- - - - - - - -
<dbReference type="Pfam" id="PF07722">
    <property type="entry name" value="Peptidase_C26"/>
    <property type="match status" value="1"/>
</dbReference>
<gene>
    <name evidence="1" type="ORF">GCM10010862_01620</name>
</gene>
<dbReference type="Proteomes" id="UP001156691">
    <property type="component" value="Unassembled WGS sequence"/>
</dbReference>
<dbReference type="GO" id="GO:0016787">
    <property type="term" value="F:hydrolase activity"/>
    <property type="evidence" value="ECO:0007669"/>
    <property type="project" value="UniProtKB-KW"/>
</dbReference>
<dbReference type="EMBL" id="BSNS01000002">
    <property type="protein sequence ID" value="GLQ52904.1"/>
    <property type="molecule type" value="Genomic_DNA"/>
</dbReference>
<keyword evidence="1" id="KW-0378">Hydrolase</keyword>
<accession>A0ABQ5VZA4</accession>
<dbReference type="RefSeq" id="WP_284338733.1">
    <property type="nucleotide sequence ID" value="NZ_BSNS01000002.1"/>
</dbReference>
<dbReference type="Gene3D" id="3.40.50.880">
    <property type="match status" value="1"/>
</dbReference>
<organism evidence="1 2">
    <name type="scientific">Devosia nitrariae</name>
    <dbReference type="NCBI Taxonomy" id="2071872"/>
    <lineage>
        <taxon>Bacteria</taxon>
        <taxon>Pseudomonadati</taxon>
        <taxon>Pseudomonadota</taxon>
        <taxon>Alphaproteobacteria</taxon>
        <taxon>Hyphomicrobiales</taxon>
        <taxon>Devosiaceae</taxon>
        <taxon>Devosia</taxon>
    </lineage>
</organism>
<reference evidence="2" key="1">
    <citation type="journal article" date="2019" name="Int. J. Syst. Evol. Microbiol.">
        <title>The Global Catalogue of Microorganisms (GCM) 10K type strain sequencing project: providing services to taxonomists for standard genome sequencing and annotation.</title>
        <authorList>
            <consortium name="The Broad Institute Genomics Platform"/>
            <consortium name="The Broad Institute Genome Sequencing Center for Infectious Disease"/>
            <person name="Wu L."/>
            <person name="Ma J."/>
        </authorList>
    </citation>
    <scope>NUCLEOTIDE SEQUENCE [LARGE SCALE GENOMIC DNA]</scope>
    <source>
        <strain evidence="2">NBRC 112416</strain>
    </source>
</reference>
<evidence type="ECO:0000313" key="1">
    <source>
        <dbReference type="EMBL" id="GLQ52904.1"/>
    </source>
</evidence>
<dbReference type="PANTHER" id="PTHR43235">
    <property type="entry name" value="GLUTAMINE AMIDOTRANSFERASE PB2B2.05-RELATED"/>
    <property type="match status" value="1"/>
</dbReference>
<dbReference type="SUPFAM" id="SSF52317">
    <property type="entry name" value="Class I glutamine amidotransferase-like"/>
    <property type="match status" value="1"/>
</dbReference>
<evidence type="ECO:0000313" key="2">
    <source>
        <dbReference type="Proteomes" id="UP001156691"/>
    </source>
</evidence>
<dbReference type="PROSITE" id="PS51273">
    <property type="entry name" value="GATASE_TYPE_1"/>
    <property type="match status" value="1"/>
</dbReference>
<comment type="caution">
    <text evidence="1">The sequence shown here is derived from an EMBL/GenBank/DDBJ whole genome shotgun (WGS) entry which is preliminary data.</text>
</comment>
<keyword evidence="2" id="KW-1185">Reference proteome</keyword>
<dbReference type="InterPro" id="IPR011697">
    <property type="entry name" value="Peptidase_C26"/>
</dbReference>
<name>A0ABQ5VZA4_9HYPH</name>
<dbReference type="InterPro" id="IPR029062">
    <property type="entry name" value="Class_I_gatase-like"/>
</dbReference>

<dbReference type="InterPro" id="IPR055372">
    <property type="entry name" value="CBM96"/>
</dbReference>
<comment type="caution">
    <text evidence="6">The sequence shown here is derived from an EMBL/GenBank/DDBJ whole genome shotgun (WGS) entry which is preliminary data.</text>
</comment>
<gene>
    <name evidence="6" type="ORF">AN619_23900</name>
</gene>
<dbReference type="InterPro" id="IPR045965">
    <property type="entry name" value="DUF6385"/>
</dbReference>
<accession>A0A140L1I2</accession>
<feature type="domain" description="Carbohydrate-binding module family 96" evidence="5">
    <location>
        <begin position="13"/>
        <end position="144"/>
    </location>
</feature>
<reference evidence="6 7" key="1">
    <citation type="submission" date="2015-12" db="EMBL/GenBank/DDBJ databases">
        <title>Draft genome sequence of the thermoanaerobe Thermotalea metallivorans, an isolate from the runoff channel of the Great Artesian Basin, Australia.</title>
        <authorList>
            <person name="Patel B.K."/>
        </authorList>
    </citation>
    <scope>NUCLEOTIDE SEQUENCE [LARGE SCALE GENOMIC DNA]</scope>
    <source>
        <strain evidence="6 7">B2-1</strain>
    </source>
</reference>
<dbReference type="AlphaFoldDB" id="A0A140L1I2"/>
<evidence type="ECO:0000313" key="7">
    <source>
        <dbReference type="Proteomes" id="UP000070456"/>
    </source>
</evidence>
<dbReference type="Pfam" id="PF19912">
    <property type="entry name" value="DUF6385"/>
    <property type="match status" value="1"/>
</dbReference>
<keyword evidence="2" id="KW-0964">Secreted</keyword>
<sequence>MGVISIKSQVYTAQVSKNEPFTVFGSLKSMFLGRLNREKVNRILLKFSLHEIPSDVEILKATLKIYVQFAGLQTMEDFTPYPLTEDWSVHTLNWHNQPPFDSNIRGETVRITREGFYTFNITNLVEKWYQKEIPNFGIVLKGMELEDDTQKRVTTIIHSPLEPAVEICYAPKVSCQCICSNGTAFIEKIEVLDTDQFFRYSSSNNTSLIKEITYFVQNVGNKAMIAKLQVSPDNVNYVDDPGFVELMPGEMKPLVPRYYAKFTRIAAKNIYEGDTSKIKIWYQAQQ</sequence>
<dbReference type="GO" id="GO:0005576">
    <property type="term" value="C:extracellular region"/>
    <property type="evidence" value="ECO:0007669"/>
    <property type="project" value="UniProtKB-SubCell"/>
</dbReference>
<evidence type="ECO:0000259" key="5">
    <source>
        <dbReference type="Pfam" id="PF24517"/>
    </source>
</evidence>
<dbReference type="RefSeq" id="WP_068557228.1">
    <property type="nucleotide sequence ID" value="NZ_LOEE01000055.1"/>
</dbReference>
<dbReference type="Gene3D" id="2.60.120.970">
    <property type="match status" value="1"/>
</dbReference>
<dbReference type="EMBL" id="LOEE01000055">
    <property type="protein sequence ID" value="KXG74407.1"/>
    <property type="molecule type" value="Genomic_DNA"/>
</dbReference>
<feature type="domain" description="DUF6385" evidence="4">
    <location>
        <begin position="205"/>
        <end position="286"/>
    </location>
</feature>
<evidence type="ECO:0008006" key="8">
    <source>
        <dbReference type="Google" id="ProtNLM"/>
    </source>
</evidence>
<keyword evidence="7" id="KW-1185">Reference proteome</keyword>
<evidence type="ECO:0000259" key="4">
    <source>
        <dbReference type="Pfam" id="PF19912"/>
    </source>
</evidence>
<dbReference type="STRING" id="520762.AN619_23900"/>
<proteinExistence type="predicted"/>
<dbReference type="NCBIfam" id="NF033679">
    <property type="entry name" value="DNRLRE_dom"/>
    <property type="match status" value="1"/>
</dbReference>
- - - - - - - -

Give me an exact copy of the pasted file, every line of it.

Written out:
<dbReference type="Pfam" id="PF07722">
    <property type="entry name" value="Peptidase_C26"/>
    <property type="match status" value="1"/>
</dbReference>
<gene>
    <name evidence="1" type="ORF">GCM10010862_01620</name>
</gene>
<dbReference type="Proteomes" id="UP001156691">
    <property type="component" value="Unassembled WGS sequence"/>
</dbReference>
<dbReference type="GO" id="GO:0016787">
    <property type="term" value="F:hydrolase activity"/>
    <property type="evidence" value="ECO:0007669"/>
    <property type="project" value="UniProtKB-KW"/>
</dbReference>
<dbReference type="EMBL" id="BSNS01000002">
    <property type="protein sequence ID" value="GLQ52904.1"/>
    <property type="molecule type" value="Genomic_DNA"/>
</dbReference>
<keyword evidence="1" id="KW-0378">Hydrolase</keyword>
<accession>A0ABQ5VZA4</accession>
<dbReference type="RefSeq" id="WP_284338733.1">
    <property type="nucleotide sequence ID" value="NZ_BSNS01000002.1"/>
</dbReference>
<dbReference type="Gene3D" id="3.40.50.880">
    <property type="match status" value="1"/>
</dbReference>
<organism evidence="1 2">
    <name type="scientific">Devosia nitrariae</name>
    <dbReference type="NCBI Taxonomy" id="2071872"/>
    <lineage>
        <taxon>Bacteria</taxon>
        <taxon>Pseudomonadati</taxon>
        <taxon>Pseudomonadota</taxon>
        <taxon>Alphaproteobacteria</taxon>
        <taxon>Hyphomicrobiales</taxon>
        <taxon>Devosiaceae</taxon>
        <taxon>Devosia</taxon>
    </lineage>
</organism>
<reference evidence="2" key="1">
    <citation type="journal article" date="2019" name="Int. J. Syst. Evol. Microbiol.">
        <title>The Global Catalogue of Microorganisms (GCM) 10K type strain sequencing project: providing services to taxonomists for standard genome sequencing and annotation.</title>
        <authorList>
            <consortium name="The Broad Institute Genomics Platform"/>
            <consortium name="The Broad Institute Genome Sequencing Center for Infectious Disease"/>
            <person name="Wu L."/>
            <person name="Ma J."/>
        </authorList>
    </citation>
    <scope>NUCLEOTIDE SEQUENCE [LARGE SCALE GENOMIC DNA]</scope>
    <source>
        <strain evidence="2">NBRC 112416</strain>
    </source>
</reference>
<evidence type="ECO:0000313" key="1">
    <source>
        <dbReference type="EMBL" id="GLQ52904.1"/>
    </source>
</evidence>
<dbReference type="PANTHER" id="PTHR43235">
    <property type="entry name" value="GLUTAMINE AMIDOTRANSFERASE PB2B2.05-RELATED"/>
    <property type="match status" value="1"/>
</dbReference>
<dbReference type="SUPFAM" id="SSF52317">
    <property type="entry name" value="Class I glutamine amidotransferase-like"/>
    <property type="match status" value="1"/>
</dbReference>
<evidence type="ECO:0000313" key="2">
    <source>
        <dbReference type="Proteomes" id="UP001156691"/>
    </source>
</evidence>
<dbReference type="PROSITE" id="PS51273">
    <property type="entry name" value="GATASE_TYPE_1"/>
    <property type="match status" value="1"/>
</dbReference>
<comment type="caution">
    <text evidence="1">The sequence shown here is derived from an EMBL/GenBank/DDBJ whole genome shotgun (WGS) entry which is preliminary data.</text>
</comment>
<keyword evidence="2" id="KW-1185">Reference proteome</keyword>
<dbReference type="InterPro" id="IPR011697">
    <property type="entry name" value="Peptidase_C26"/>
</dbReference>
<name>A0ABQ5VZA4_9HYPH</name>
<dbReference type="InterPro" id="IPR029062">
    <property type="entry name" value="Class_I_gatase-like"/>
</dbReference>

<dbReference type="InterPro" id="IPR055372">
    <property type="entry name" value="CBM96"/>
</dbReference>
<comment type="caution">
    <text evidence="6">The sequence shown here is derived from an EMBL/GenBank/DDBJ whole genome shotgun (WGS) entry which is preliminary data.</text>
</comment>
<gene>
    <name evidence="6" type="ORF">AN619_23900</name>
</gene>
<dbReference type="InterPro" id="IPR045965">
    <property type="entry name" value="DUF6385"/>
</dbReference>
<accession>A0A140L1I2</accession>
<feature type="domain" description="Carbohydrate-binding module family 96" evidence="5">
    <location>
        <begin position="13"/>
        <end position="144"/>
    </location>
</feature>
<reference evidence="6 7" key="1">
    <citation type="submission" date="2015-12" db="EMBL/GenBank/DDBJ databases">
        <title>Draft genome sequence of the thermoanaerobe Thermotalea metallivorans, an isolate from the runoff channel of the Great Artesian Basin, Australia.</title>
        <authorList>
            <person name="Patel B.K."/>
        </authorList>
    </citation>
    <scope>NUCLEOTIDE SEQUENCE [LARGE SCALE GENOMIC DNA]</scope>
    <source>
        <strain evidence="6 7">B2-1</strain>
    </source>
</reference>
<dbReference type="AlphaFoldDB" id="A0A140L1I2"/>
<evidence type="ECO:0000313" key="7">
    <source>
        <dbReference type="Proteomes" id="UP000070456"/>
    </source>
</evidence>
<dbReference type="Pfam" id="PF19912">
    <property type="entry name" value="DUF6385"/>
    <property type="match status" value="1"/>
</dbReference>
<keyword evidence="2" id="KW-0964">Secreted</keyword>
<sequence>MGVISIKSQVYTAQVSKNEPFTVFGSLKSMFLGRLNREKVNRILLKFSLHEIPSDVEILKATLKIYVQFAGLQTMEDFTPYPLTEDWSVHTLNWHNQPPFDSNIRGETVRITREGFYTFNITNLVEKWYQKEIPNFGIVLKGMELEDDTQKRVTTIIHSPLEPAVEICYAPKVSCQCICSNGTAFIEKIEVLDTDQFFRYSSSNNTSLIKEITYFVQNVGNKAMIAKLQVSPDNVNYVDDPGFVELMPGEMKPLVPRYYAKFTRIAAKNIYEGDTSKIKIWYQAQQ</sequence>
<dbReference type="GO" id="GO:0005576">
    <property type="term" value="C:extracellular region"/>
    <property type="evidence" value="ECO:0007669"/>
    <property type="project" value="UniProtKB-SubCell"/>
</dbReference>
<evidence type="ECO:0000259" key="5">
    <source>
        <dbReference type="Pfam" id="PF24517"/>
    </source>
</evidence>
<dbReference type="RefSeq" id="WP_068557228.1">
    <property type="nucleotide sequence ID" value="NZ_LOEE01000055.1"/>
</dbReference>
<dbReference type="Gene3D" id="2.60.120.970">
    <property type="match status" value="1"/>
</dbReference>
<dbReference type="EMBL" id="LOEE01000055">
    <property type="protein sequence ID" value="KXG74407.1"/>
    <property type="molecule type" value="Genomic_DNA"/>
</dbReference>
<feature type="domain" description="DUF6385" evidence="4">
    <location>
        <begin position="205"/>
        <end position="286"/>
    </location>
</feature>
<evidence type="ECO:0008006" key="8">
    <source>
        <dbReference type="Google" id="ProtNLM"/>
    </source>
</evidence>
<keyword evidence="7" id="KW-1185">Reference proteome</keyword>
<evidence type="ECO:0000259" key="4">
    <source>
        <dbReference type="Pfam" id="PF19912"/>
    </source>
</evidence>
<dbReference type="STRING" id="520762.AN619_23900"/>
<proteinExistence type="predicted"/>
<dbReference type="NCBIfam" id="NF033679">
    <property type="entry name" value="DNRLRE_dom"/>
    <property type="match status" value="1"/>
</dbReference>